Students of all ages and backgrounds are enrolling in project-management certificate programs at Puget Sound-area schools.

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A quick scan of job openings in the Puget Sound area shows that project managers are in high demand — so it’s no surprise that students of all ages and backgrounds are enrolling in project-management certificate programs at Puget Sound-area schools.

Project managers apply processes, methods, knowledge, skills and experience to achieve the objectives of a project (or workplace endeavor). You can bring project-management expertise to any job to plan, create schedules, allocate resources and build teams, according to Edmonds Community College’s course materials.

Many project-management certificate students are currently employed, so the classes provide practical knowledge that can be used on the job immediately. Michael Klinicke, an instructor at Bellevue College, describes his slogan as “Teach it today, use it tomorrow.”

Typical courses include strategic planning, project leadership and project execution. At Bellevue College, the program culminates in a practicum course in which 10 students complete a project for a local nonprofit. For example, a recent class successfully executed a proposal for Evergreen Mountain Bike Alliance that allowed the nonprofit to build mobile apps.

Christina May, assistant program manager of professional programs at Bellevue College, says many students realize that they’ve already been project managing in their current roles. “They just need to learn to streamline the skills, and that’s what we help them do,” she says.

Students come from a diverse array of backgrounds and industries. “We have people from all of the major industries and employers in the Puget Sound region — from tech to aerospace to apparel to government and nonprofit,” says Paul Del Piero, assistant director of academic programs at University of Washington Professional & Continuing Education program. “Some are looking to make a career change, others are looking to move up in their organization, others are just looking to add a skill set that will help them throughout their careers.”

Upward mobility

Melissa Slater, who is currently enrolled in City University of Seattle’s program, works full-time at Meier, a Kennewick-based architectural and engineering firm. She took classes at night to prepare for the Project Management Professional certification exam, administered by the Project Management Institute.

Slater is looking for upper mobility at Meier, where she has worked for more than 20 years. She says she’s already seen an uptick since entering City University’s program. She was promoted to assistant project manager after earning her B.A. from Columbia Basin College in 2015, and her goal is to become a full project manager once she has completed City’s program and passed the PMP exam.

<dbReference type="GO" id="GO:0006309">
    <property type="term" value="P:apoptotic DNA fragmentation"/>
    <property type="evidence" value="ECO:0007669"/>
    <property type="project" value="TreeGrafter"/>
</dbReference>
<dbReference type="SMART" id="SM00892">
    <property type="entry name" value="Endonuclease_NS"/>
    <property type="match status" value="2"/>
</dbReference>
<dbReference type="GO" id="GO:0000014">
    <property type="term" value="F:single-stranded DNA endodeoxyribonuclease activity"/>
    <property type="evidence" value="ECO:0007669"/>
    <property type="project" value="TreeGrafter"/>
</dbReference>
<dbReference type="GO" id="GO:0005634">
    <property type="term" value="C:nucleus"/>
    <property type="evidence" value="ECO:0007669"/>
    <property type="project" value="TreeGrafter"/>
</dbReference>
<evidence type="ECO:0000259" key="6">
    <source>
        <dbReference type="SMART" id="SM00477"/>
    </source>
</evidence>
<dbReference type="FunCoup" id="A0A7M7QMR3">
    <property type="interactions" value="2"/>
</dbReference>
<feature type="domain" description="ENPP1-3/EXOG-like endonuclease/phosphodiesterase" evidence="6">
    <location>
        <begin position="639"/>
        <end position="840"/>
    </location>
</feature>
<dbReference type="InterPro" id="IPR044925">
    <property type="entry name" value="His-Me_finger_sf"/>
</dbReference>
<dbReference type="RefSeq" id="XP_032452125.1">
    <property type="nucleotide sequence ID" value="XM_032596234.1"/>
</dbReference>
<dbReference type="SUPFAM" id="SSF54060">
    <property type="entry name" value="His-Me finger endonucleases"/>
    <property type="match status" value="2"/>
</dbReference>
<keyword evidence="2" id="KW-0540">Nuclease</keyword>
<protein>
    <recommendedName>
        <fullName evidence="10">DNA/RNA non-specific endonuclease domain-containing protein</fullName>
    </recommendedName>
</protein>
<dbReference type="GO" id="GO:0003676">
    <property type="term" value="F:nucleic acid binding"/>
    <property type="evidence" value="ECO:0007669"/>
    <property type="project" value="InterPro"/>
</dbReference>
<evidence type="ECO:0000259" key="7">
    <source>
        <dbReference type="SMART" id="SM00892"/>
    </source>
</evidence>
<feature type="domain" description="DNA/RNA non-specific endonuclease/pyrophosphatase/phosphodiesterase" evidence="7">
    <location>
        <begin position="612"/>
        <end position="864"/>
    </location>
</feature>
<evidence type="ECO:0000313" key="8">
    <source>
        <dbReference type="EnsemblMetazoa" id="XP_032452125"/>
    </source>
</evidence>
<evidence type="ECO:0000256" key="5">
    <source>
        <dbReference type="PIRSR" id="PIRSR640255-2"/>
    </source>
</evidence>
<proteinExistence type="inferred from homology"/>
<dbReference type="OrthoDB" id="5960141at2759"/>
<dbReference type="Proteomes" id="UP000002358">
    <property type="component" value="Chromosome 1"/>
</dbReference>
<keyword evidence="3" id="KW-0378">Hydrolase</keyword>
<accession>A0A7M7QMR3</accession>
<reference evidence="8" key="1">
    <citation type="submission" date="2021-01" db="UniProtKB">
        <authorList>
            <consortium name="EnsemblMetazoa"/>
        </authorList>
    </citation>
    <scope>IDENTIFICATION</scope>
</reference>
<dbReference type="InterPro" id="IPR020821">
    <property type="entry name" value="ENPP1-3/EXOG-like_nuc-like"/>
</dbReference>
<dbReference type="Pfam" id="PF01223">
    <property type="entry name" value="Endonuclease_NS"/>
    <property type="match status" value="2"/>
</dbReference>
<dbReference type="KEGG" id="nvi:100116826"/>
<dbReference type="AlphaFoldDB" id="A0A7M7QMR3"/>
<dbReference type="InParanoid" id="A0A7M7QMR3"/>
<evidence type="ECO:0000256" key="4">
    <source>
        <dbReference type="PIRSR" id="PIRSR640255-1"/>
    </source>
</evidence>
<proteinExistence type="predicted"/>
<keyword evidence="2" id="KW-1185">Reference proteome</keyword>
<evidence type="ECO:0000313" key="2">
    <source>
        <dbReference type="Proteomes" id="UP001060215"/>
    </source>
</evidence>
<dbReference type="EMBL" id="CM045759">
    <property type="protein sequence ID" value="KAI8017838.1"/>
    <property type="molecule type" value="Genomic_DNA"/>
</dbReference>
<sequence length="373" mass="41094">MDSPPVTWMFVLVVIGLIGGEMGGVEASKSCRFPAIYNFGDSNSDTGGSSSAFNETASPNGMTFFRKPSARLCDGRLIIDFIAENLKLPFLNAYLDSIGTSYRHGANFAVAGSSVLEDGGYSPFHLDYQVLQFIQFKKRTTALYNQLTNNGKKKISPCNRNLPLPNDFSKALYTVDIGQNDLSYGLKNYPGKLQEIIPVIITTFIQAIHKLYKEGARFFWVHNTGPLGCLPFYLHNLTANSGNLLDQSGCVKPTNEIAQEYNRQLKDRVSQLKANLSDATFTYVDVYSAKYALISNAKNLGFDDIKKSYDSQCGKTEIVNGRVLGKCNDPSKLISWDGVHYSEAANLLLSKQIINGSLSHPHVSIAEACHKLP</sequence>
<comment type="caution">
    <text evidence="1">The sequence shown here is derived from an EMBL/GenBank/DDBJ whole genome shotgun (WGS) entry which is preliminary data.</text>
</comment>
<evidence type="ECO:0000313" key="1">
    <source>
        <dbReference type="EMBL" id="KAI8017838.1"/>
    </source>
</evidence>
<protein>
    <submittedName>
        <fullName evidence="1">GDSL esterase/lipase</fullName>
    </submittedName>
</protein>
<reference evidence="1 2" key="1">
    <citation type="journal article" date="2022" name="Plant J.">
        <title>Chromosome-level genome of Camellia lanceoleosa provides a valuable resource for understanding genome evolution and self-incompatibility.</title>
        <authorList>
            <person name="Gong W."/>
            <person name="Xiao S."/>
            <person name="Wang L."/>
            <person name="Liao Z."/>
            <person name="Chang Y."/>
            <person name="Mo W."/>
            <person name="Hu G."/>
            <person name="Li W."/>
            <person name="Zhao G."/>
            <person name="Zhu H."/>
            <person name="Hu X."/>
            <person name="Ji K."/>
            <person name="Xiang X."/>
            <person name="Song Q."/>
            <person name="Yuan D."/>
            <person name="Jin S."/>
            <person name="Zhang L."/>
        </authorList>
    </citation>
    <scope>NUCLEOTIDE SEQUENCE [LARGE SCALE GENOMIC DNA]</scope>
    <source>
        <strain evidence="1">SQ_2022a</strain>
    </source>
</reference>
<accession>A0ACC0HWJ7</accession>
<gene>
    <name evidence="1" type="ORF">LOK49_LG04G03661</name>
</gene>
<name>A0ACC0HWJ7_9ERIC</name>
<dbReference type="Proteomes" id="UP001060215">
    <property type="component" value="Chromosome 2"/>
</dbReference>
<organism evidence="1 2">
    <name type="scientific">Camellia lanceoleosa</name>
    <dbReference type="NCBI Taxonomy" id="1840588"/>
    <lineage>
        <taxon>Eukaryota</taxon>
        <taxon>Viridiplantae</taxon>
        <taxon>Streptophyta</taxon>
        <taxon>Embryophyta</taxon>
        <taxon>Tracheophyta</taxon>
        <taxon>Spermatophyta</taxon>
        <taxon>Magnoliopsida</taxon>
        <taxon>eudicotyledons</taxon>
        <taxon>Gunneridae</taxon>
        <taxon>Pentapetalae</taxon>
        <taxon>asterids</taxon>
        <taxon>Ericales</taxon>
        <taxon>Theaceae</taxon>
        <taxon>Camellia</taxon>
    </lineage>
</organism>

Many students say the connections they make with their classmates and professors have been invaluable. Spencer Bowen, a 2014 graduate of UW’s program, was hired as a senior project manager at Starbucks by one of his professors upon completion of the program. In January, he switched roles within the company and became a strategy manager, which he says puts his certification to excellent use.

Making it official

PMP certification is a requirement for certain roles and organizations, but not every graduate takes the exam. Not all students need it to reach their professional goals, though PMP certification holders earn 20 percent more than their non-certified peers, according to the PMI.

The exam is a 200-question, multiple-choice test which focuses on five domains — initiating, planning, executing, monitoring and controlling, and closing. The PMI recommends that test-takers spend at least 35 hours preparing for the exam, regardless of how much education and experience they have.

Pavel Dolezel, an instructor at Bellevue College and a senior manager at T-Mobile, says the certification sticks out on job candidates’ résumés.

“As a hiring manager, I look for the PMP certification on their résumés because it means they have a certain baseline of knowledge that they can build upon after I hire them,” Dolezel says. “I know they speak the common language and it gives me a certain assurance.”

However, project-management certification programs are not a “prep course” for the PMP exam. Del Piero likens it to the way high school prepares students for the SAT — the education provides them with foundational knowledge, but studying specifically for the test is still a necessity in order to do well.